Richardson Miner of Stratford, Connecticut. A cherry case tall clock by a rare Connecticut maker.

A fine cherry case tall clock with composite brass dial signed Richardson Miner, Stratford, (CT).

This cherry case exhibits very narrow proportions. It is elevated off the floor on simple applied bracket feet and a single step molding. Please note the wonderful “C” scroll return detail. The waist is long and narrow and narrow centering a large rectangular shaped waist door. This door is trimmed with a molded edge. The door provides access to the pendulum and weights which are located in the interior of the case. The hood rests on the upper cove molding. Fully turned and fluted hood columns are mounted in brass capitals. These flank the arched hood door and visually support the arched molding. The top of the bonnet is fitted with a whale’s tails fret and three capped chimneys or plinths. The plinths each support a brass ball and spike finial. Tomb-stone shaped side lights or windows are located on the sides of the hood. These provides visual access to the interior of the case.

This style of this dial predates the painted dial form. It is composed of a brass sheet and is decorated with six applied matching cast brass Rococo style spandrels, a centrally fitted an engraved name boss is located in the lunette, an engraved time or chapter ring, an engraved seconds register, an aperture for the calendar day and a decoratively engraved center. The name boss is engraved with the clockmaker’s name and working location. It reads, “Rich son / Miner / STRATFORD.” The time ring is formatted with Arabic style five minute markers, a closed minute ring and Roman style hours. The engraved decorations in the center are an exhibition of the engravers skill. They are wonderful executed and worth pointing out. (Note: he fact that this dial has an engraved center may ssuggest that it is the youngest of the four clocks known.)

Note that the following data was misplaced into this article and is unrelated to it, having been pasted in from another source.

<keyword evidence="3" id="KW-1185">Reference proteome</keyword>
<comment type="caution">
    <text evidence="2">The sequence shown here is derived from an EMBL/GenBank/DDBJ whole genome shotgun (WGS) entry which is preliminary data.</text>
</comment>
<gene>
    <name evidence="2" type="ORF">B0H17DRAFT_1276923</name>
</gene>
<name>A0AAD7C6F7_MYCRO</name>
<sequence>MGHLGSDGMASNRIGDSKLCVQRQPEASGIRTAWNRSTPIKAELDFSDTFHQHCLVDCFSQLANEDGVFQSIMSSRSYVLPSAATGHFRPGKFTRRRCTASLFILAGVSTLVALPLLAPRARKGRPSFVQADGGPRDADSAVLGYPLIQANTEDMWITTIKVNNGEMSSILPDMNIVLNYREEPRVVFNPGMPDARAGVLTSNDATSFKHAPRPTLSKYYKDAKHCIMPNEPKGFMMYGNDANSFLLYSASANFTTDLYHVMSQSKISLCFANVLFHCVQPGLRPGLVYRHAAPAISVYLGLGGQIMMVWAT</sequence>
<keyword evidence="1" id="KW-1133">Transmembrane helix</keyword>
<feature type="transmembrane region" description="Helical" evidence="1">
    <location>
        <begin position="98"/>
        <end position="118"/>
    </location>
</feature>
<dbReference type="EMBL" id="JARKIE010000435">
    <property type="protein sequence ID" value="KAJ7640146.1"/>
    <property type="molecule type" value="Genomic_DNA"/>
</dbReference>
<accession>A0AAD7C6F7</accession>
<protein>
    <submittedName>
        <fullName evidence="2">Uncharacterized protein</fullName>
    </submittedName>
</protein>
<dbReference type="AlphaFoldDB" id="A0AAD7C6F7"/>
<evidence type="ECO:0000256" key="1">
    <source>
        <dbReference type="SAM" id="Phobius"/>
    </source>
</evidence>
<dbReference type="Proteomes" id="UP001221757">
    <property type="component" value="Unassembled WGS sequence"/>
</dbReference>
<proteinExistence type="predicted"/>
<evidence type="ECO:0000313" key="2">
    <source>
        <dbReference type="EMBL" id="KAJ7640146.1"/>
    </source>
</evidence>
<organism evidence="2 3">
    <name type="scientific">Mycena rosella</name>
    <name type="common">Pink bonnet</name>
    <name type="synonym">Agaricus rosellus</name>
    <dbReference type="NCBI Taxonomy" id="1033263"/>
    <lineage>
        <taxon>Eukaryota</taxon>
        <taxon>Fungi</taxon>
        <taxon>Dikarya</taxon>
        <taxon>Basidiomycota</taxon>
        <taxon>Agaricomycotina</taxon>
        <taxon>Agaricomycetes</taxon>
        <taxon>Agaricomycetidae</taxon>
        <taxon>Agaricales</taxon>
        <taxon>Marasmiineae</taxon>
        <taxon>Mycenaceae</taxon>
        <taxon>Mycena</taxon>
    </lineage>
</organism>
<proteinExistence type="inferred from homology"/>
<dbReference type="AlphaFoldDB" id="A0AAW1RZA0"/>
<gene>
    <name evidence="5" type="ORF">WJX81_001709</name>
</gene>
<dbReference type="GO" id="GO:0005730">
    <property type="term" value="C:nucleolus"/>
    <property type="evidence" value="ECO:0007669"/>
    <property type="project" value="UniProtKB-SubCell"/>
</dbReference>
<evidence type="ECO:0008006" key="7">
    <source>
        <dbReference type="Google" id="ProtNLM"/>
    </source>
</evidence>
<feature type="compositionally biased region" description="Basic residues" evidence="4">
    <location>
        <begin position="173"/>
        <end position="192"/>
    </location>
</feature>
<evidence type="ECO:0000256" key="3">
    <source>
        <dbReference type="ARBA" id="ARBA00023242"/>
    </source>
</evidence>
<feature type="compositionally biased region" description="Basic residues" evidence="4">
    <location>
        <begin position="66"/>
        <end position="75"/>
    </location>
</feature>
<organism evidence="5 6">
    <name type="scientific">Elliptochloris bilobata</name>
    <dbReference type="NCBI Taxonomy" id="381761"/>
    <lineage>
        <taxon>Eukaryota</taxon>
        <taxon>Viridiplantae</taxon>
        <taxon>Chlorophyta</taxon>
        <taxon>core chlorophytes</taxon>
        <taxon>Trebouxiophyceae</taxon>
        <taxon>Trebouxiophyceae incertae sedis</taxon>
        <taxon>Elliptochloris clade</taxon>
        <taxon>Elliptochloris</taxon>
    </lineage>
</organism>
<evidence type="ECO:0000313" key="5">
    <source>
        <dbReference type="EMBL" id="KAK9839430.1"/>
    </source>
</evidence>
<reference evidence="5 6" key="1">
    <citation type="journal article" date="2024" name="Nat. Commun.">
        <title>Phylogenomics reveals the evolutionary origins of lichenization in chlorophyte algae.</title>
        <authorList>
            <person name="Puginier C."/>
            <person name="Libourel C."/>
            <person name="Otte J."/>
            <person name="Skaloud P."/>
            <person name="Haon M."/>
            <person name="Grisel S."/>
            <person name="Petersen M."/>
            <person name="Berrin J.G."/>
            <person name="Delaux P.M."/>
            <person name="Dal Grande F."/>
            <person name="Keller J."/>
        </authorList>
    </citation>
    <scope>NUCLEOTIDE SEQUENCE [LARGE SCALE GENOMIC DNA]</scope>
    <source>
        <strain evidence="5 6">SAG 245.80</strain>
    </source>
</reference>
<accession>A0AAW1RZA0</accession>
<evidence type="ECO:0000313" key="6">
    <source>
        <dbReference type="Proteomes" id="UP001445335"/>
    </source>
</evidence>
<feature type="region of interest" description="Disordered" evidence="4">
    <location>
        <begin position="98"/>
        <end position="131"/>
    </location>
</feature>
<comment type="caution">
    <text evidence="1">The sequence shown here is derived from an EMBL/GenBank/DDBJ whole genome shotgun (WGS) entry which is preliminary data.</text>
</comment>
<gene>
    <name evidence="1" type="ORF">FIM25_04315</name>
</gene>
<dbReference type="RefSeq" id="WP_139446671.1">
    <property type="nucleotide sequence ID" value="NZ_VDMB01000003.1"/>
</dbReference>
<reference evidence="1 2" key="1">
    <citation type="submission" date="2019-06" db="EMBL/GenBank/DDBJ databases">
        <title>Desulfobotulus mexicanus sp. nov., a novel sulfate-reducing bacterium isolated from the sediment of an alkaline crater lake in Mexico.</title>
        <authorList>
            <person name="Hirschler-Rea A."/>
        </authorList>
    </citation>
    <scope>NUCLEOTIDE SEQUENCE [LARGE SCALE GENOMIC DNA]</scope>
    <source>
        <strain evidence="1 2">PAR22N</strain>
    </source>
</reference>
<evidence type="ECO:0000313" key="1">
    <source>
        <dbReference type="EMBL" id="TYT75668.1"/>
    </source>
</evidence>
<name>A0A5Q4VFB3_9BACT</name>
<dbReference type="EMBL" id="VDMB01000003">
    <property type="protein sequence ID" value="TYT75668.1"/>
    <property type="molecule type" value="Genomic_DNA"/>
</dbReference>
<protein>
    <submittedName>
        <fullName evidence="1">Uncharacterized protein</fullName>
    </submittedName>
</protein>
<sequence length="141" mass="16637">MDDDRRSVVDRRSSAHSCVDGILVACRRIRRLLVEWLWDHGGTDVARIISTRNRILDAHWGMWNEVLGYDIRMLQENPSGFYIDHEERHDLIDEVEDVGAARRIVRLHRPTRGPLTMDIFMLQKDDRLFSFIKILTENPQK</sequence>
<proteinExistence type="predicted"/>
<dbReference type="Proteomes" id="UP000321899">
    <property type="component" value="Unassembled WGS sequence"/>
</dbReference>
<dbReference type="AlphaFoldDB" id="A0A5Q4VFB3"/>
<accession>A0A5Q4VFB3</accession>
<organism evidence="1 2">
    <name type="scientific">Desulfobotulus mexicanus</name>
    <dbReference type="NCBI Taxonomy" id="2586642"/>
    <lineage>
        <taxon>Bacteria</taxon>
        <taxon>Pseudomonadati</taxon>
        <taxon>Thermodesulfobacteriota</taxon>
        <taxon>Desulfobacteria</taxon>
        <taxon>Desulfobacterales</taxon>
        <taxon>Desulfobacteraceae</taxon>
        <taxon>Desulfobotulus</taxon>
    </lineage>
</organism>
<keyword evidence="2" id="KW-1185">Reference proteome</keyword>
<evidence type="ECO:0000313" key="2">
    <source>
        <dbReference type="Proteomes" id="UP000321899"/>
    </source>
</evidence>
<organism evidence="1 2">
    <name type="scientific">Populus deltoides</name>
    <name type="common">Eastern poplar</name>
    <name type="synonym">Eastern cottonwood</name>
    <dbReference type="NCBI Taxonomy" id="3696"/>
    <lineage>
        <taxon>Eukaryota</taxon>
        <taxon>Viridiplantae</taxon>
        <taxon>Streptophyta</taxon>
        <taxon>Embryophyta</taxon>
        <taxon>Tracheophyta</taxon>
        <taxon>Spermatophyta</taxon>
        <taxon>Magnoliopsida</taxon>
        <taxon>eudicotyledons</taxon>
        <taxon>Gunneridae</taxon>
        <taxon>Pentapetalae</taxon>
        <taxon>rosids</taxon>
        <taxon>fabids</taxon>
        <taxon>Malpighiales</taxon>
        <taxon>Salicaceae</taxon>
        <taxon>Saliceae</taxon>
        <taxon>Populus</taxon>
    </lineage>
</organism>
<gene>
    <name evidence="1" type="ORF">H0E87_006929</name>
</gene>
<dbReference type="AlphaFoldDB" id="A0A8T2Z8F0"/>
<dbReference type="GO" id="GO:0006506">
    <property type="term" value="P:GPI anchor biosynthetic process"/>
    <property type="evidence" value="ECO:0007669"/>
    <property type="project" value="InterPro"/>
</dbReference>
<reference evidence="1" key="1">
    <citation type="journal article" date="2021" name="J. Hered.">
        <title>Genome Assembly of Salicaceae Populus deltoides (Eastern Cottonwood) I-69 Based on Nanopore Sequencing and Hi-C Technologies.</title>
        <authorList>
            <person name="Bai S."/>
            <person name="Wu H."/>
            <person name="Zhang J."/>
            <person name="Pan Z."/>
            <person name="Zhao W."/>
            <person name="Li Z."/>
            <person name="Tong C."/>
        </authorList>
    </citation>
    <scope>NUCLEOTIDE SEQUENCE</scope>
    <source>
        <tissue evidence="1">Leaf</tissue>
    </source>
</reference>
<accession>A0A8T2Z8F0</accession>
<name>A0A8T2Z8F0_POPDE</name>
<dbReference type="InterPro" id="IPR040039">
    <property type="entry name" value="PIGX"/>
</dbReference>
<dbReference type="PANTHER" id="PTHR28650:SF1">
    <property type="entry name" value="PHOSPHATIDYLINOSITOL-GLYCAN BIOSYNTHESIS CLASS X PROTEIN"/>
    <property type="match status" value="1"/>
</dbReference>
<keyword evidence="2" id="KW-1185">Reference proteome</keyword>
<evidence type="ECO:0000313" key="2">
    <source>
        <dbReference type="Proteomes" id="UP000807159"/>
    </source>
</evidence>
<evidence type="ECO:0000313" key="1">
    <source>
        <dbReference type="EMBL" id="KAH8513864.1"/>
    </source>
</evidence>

The movement is constructed in brass and is weight driven. It is designed to run eight days on a full wind and strike each hour on a cast iron bell. The striking system features a rack and snail set up. The cast iron bell is mounted above the movement. The movement is good quality.

This clock has the following approximate dimensions. The case stands 7 feet 6 inches tall (90 inches) to the top of the center finial. Measured at the upper hood molding, it is 20 inches wide and 10 inches deep. The fact that this dial has an engraved center may suggest that it is the youngest of the four clocks known. This clock may have been made circa 1785.

About Richardson Miner of Stratford and New Haven, Connecticut.

Richardson Minor was born in 1736 and died in 1797 at he age of 61. He was the son of Reverend Richardson and Elizabeth Munson Minor. It is not currently known who trained him as a clockmaker. We can assume that he was born with a great deal of mechanical ability because he is listed as a clockmaker, goldsmith and silversmith. He also served in the Second Connecticut Regiment under Colonel Nathan Whiting during the 1760 campaign of the French and Indian Wars. This regiment was stationed at the Fort No. 4 along the banks of the Connecticut River which is now located in Charlestown. During the 1760’s, this Fort was the furthermost British settlement along the Connecticut River in New Hampshire. This outpost and was continually under pressure from Indian attacks. Minor served this regiment as an armorer. It was his job to keep the muskets and the the weapons of the regiment in good repair. It is thought that he moved from Startford to New Haven sometime around 1760 and was married in 1764. He may have moved back to Stratford at some point. Clocks are known signed in both locations.

Four tall clock examples are currently know to us. Three, including this example is signed as being made in Stratford. The second signed Stratford example is pictured in Dean Fales book, The furniture of Historic Deerfield on page 259. The third signed Stratford example is pictured in Penrose R. Hoopes book, Connecticut Clockmakers of the Eighth Century, reprint, New York, 1974, and is pictured in figures 12 and 36. A fourth clock is signed by Minor but differs in that the location is signed as being New Haven. All four clocks are signed in the same hand. This suggests that he did his own engraving.

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